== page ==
Rice University, in partnership with the Maryland Institute for Technology in the Humanities (MITH) at the University of Maryland has received a three-year National Leadership Grant from the Institute of Museum and Library Services (IMLS) in the amount of $979,578 for the Our Americas Archive Project (OAAP), with an additional $980,613 provided in cost share by the institutions. The project will develop an innovative approach to helping users search, browse, analyze, and share content from distributed online collections. OAAP will incorporate recent Web 2.0 technologies to help users discover and use relevant source materials in languages other than English and will improve users’ ability to find relevant materials using domain-specific vocabulary searches. Two online collections of materials in English and Spanish, The Early Americas Digital Archive (EADA), and a new digital archive of materials to be developed at Rice, will provide an initial corpus for testing the tools. Rice principle investigators, Geneva Henry (Executive Director, Digital Library Initiative) and Caroline Levander (HRC Director), along with MITH co-PI Neil Fraistat are undertaking this innovative digital humanities project with a view to supporting scholarly inquiry into the Americas from a hemispheric perspective. As Geneva Henry says, “our goal is to develop new ways of doing research as well as new objects of study—to create a new, interactive community of scholarly inquiry.”

Two significant online collections of materials in English and Spanish supporting the interdisciplinary field of hemispheric American Studies—Maryland’s Early Americas Digital Archive (EADA) [http://www.mith2.umd.edu/eada/] and a new digital archive of multilingual materials being developed at Rice [http://rudr.rice.edu/handle/1911/9219]—provide an initial corpus for developing and testing these new digital tools. The two multilingual archives illustrate the complex politics and histories that characterize the American hemisphere, but they also provide unique opportunities to further digital research in the humanities. Geographic visualization as well as new social tagging and tag cloud cluster models are just some of the new interface techniques that the Our Americas Archive Partnership will develop with the goal of creating innovative research pathways. As Caroline Levander comments, “we see this as a first step in furthering scholarly dialogue and research across borders by making hemispheric material available open access worldwide. Our goal is to further develop innovative research tools that will help generate a collaborative, transnational research community.” Ralph Bauer, MITH Fellow, general editor of the Early Americas Digital Archive, and collaborator on the project adds, “the added digital materials and tools to navigate seamlessly through these two collections is enabling new forms of scholarship. Because the OAAP makes available materials that are dispersed in different geographic locations, it facilitates collaboration and intellectual exchange among an international audience. The digital medium offers rich opportunities for multicultural exchanges and is therefore uniquely suited for a hemispheric approach to history.”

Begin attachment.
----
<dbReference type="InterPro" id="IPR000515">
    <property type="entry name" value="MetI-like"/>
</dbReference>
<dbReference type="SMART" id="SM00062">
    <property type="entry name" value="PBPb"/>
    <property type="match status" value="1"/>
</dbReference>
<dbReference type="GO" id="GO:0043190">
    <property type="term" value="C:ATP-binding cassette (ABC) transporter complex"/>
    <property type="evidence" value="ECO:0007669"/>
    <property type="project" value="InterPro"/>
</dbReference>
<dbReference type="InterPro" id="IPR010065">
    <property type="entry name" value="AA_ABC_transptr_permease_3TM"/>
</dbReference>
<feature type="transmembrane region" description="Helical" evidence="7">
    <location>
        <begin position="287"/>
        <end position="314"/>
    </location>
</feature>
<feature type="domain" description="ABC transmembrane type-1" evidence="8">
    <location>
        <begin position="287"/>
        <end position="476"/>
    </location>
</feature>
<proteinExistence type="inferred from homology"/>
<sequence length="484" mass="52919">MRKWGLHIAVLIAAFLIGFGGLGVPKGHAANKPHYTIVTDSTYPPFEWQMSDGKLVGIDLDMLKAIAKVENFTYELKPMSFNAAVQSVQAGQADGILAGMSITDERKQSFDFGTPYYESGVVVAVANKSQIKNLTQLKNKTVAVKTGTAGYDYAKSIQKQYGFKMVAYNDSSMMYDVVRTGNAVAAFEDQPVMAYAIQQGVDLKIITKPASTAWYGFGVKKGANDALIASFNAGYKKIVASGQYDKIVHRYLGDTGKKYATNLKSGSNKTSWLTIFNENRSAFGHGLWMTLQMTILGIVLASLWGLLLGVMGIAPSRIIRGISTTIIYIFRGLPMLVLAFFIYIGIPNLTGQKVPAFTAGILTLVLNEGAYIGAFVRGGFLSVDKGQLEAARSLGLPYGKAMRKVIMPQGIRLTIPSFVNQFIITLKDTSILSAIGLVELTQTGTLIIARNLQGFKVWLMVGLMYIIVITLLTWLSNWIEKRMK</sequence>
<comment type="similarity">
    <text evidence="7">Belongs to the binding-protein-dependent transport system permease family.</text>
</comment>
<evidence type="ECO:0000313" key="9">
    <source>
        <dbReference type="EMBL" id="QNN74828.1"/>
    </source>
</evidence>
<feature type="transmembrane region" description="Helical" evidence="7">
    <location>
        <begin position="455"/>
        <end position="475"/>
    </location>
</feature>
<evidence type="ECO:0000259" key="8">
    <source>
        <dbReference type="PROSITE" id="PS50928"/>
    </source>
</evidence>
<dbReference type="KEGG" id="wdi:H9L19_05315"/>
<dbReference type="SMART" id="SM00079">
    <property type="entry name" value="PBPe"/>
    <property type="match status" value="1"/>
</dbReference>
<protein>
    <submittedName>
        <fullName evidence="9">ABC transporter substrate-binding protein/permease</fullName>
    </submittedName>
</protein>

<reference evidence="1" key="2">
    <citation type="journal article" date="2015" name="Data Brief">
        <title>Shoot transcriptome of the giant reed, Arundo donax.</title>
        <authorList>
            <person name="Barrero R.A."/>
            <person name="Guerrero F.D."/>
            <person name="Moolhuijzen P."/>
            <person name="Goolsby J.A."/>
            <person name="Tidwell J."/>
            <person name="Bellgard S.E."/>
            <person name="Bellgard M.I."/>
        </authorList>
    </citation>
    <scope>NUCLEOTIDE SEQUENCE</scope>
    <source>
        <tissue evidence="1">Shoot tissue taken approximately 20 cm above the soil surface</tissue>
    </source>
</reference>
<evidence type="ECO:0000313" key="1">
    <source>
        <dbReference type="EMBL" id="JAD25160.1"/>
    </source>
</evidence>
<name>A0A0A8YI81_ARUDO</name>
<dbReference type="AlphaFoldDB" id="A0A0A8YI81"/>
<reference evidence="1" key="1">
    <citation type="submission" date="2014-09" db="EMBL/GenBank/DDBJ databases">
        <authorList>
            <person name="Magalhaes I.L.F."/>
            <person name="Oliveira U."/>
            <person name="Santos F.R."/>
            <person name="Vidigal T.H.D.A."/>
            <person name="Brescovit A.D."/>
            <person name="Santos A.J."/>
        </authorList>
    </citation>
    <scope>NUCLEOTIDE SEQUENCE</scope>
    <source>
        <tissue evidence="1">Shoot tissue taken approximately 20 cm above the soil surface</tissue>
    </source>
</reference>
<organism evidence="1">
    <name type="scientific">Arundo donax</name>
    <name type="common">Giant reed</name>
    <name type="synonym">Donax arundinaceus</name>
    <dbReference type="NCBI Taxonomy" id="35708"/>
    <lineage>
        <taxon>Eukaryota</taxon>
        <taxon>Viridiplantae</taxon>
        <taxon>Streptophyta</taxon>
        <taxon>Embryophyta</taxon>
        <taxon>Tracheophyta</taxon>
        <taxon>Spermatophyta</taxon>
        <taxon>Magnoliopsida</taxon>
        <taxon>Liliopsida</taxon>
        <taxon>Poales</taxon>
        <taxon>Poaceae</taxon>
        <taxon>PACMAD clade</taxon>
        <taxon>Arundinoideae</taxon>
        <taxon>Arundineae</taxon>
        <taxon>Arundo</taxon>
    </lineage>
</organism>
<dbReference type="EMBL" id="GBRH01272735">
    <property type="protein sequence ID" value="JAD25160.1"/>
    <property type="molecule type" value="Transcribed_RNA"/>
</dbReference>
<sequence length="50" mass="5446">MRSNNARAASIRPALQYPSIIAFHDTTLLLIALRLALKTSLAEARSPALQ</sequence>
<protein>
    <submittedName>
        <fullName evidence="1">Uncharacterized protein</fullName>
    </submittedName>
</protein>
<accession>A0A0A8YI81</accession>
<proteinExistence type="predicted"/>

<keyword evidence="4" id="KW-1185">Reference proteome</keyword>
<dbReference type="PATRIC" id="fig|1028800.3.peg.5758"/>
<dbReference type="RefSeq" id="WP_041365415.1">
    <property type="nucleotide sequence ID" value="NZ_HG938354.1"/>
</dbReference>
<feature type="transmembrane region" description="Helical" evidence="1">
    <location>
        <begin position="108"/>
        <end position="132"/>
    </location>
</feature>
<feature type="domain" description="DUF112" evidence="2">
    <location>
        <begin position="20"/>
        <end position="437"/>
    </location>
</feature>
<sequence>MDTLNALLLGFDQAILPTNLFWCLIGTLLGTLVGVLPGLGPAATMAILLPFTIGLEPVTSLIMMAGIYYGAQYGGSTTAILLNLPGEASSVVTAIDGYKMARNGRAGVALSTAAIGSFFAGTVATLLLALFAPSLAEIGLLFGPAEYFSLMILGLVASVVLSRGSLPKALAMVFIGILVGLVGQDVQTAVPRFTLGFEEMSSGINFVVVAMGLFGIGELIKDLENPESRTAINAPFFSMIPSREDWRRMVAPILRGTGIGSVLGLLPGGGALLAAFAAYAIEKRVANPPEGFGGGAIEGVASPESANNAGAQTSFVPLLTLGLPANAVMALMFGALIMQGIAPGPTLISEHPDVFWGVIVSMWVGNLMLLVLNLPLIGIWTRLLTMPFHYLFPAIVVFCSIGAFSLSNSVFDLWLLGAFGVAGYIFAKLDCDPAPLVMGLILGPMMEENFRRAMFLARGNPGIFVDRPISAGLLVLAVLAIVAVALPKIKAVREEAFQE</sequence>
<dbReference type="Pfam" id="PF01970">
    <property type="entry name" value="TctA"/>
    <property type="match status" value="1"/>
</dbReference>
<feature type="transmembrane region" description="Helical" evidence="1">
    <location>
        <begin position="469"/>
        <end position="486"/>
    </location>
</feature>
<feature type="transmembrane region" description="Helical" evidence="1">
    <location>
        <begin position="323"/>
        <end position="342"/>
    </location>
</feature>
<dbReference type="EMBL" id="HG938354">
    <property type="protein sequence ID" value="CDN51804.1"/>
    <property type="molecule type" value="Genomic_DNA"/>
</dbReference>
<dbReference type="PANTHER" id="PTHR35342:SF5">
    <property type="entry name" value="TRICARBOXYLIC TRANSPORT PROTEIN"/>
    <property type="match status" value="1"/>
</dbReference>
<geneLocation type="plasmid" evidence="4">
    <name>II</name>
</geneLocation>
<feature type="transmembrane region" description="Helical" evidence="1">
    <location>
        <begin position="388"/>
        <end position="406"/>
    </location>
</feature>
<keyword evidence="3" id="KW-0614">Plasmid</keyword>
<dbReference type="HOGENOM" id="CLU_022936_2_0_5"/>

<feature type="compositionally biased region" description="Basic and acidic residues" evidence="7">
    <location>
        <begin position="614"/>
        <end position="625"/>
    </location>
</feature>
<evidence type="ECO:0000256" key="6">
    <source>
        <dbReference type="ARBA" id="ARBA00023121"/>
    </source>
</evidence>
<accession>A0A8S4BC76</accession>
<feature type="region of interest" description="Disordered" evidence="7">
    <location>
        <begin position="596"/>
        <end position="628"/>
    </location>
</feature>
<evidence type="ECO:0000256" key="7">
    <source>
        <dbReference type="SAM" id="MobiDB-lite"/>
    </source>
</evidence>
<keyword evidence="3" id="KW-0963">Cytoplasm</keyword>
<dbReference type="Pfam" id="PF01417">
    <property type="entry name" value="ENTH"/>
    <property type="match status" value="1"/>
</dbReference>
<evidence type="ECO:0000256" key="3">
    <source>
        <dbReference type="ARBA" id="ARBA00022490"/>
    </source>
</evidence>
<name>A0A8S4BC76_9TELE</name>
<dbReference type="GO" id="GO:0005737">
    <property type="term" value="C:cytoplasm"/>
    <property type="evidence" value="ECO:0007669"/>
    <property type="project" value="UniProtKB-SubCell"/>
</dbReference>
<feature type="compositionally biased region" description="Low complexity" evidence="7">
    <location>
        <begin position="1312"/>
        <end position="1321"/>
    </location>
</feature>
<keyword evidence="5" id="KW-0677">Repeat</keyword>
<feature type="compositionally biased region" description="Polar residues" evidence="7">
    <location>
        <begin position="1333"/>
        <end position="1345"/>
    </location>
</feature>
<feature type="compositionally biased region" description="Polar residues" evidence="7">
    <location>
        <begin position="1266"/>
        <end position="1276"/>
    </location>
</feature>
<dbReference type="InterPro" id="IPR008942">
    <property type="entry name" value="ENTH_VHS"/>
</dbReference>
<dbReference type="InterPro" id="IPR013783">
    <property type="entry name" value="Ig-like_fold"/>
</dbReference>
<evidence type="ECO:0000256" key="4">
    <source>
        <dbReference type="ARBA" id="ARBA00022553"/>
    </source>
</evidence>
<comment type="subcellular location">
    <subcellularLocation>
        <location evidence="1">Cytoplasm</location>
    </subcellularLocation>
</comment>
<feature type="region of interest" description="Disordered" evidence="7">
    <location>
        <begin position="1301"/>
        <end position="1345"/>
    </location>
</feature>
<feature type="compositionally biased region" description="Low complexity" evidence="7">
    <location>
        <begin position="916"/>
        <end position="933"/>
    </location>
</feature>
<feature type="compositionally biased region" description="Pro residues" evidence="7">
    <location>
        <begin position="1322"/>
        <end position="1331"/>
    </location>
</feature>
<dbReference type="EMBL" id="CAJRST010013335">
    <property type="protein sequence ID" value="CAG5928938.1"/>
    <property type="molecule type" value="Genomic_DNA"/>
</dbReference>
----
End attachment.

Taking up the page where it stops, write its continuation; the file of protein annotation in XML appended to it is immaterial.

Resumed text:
Digital Lives Research Project

Funded by the Arts and Humanities Research Council, the Digital Lives project is investigating personal digital collections.

Here's an excerpt from the About Digital Lives page:

Digital Lives is a major research project focusing on personal digital collections and their relationship with research repositories. It brings together expert curators and practitioners in digital preservation, digital manuscripts, literary collections, web-archiving, history of science, and oral history from within the British Library (one of the world’s leading research libraries) with researchers in the School of Library, Archive and Information Studies at University College London, and The Centre for Information Technology and Law at the University of Bristol.

The Project's proposal provides detailed information about it's research methods.

Michael Keller Appointed CLIR Senior Presidential Fellow

The Council on Library and Information Resources (CLIR) has announced the appointment of Michael Keller, Stanford’s University Librarian, as CLIR Senior Presidential Fellow. Keller is also Director of Academic Information Resources, founder and publisher of HighWire Press, and publisher of the Stanford University Press.

Here’s an excerpt from the press release:

During the two-year appointment, which begins August 1, Mr. Keller will undertake a series of studies and reports for CLIR publication. His research will include examining the recommendations of recent cyberinfrastructure reports and exploring how our communities can respond to the complex environment these reports envision, including the role and function of institutional repositories, digital archives, and digital libraries. He will also compose white papers that elucidate new and emerging research methodologies, new models of scholarly publishing, the role of supercomputer
centers in the evolving concept of cyberinfrastructure, and topics specific to rethinking aspects of libraries and academic life. During his tenure as fellow, he will continue to work from Stanford.

Australian Framework and Action Plan for Digital Heritage Collections

The Collections Council of Australia Ltd. has released Australian Framework and Action Plan for Digital Heritage Collections, Version 0.C3 for comment.

Here's an excerpt from the document: